Once we are seen as listening and agreeing with our prospect, we begin to turn the conversation to our agenda. We need to use the objection to point out the flaw in the objector’s issue. We need to show that the objection is actually part of the problem, not that which they are objecting too. (For example, the sheer volume of listings and information that is out there today and the time that it would take someone to navigate to the best information is truly daunting, particularly if you are a busy person!)

Step three – Solve the person’s problem

This sounds a little tricky, but we need to now show how our prospect that we can provide them a better alternative, or a solution to the original problem, that when viewed logically will solve the clients issue and make the clients life easier and better. (For example “What I am going to do will save you hours of time by making sure you are exposed to the very best information as quickly as possible….”)

Step four – Ask for Closure

This is easily the most skipped step in the process. Once we have identified the problem, showed the real issue and the solution to the problem, we must act confidently! Using that confidence we must return to the original offer (of service, contracts, offer…) and ask again for what the client needs to do. (For example, “It only takes 10-15 minutes – when would be the best time for us to meet?” and of course provide some options!)

Conclusion

Hopefully, if we have solved their “problem” they will now be closer to, or in fact ready to book an appointment, write the offer, or complete the action to which they were objecting in the first place. Once again, if they repeat the same objection it could be a sign that either we did a poor job providing the logical solution or the objection is a legitimate excuse.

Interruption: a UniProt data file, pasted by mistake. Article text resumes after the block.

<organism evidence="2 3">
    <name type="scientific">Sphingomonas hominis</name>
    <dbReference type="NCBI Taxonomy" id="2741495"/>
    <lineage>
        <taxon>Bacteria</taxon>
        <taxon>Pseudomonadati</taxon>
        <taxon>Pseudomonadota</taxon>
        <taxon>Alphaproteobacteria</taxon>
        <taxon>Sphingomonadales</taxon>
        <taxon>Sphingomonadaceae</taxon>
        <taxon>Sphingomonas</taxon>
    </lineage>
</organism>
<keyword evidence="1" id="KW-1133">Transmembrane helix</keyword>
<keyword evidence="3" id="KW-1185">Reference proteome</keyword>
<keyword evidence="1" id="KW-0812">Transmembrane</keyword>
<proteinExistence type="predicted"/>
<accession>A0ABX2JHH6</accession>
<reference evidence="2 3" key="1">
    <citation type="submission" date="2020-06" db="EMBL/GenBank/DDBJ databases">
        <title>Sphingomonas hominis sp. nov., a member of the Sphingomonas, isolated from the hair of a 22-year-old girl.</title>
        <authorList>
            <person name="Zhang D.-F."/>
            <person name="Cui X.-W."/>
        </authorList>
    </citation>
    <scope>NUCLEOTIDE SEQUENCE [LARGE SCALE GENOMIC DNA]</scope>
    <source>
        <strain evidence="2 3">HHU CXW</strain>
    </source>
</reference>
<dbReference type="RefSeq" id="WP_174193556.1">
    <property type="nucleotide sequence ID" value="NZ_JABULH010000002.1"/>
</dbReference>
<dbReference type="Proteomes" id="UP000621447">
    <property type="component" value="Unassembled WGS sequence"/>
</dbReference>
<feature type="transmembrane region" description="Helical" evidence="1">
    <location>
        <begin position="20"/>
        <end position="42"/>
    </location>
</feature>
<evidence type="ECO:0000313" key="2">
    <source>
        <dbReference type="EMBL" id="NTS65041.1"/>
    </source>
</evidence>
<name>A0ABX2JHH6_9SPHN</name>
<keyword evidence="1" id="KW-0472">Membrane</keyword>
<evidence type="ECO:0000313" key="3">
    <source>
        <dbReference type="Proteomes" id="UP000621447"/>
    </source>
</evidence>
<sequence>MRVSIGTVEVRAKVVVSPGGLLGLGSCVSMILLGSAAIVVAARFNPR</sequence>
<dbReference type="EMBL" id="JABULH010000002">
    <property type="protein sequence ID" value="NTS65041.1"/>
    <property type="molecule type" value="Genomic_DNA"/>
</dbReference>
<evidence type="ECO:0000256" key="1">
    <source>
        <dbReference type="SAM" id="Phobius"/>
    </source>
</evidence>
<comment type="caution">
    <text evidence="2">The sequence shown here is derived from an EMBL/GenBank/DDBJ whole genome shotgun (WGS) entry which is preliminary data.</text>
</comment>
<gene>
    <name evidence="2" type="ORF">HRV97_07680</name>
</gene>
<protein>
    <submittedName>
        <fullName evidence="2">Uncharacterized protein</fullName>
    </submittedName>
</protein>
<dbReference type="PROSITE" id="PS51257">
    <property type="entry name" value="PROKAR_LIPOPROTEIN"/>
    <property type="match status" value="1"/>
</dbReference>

It is also at this time where your prospect might throw out a new objection. This is a sign they are still trying to avoid the necessary action that we would prefer they took! Handle this second objection using the same “LISA” technique. Provide a nice and firm approach and do your best to calm their worries. However, if they should come up with a third different objection, this is a sign that the client is being difficult and truly at this moment you are not going to be able to turn their mind without causing damage to your own reputation in their minds. At this point,it may be best to break off the conversation in a friendly way and let the client know you will revisit the subject in the future. Then go about your day, talk to more people and handle their objections, and more people and more objections.

Once you become a real wiz at this method, you will be far more confident to talk to more people at anytime and in anyplace. You will see a marked improvement in your conversion skills, whichshould in turn affect the bottom line. You will make more contacts with people because you know that you can handle anything they plan to throw at you.

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Andy Herrington

Andy Herrington has been a full time real estate coach since 2008 and is currently the Director of Coaching at Powerhouse Coaching Inc.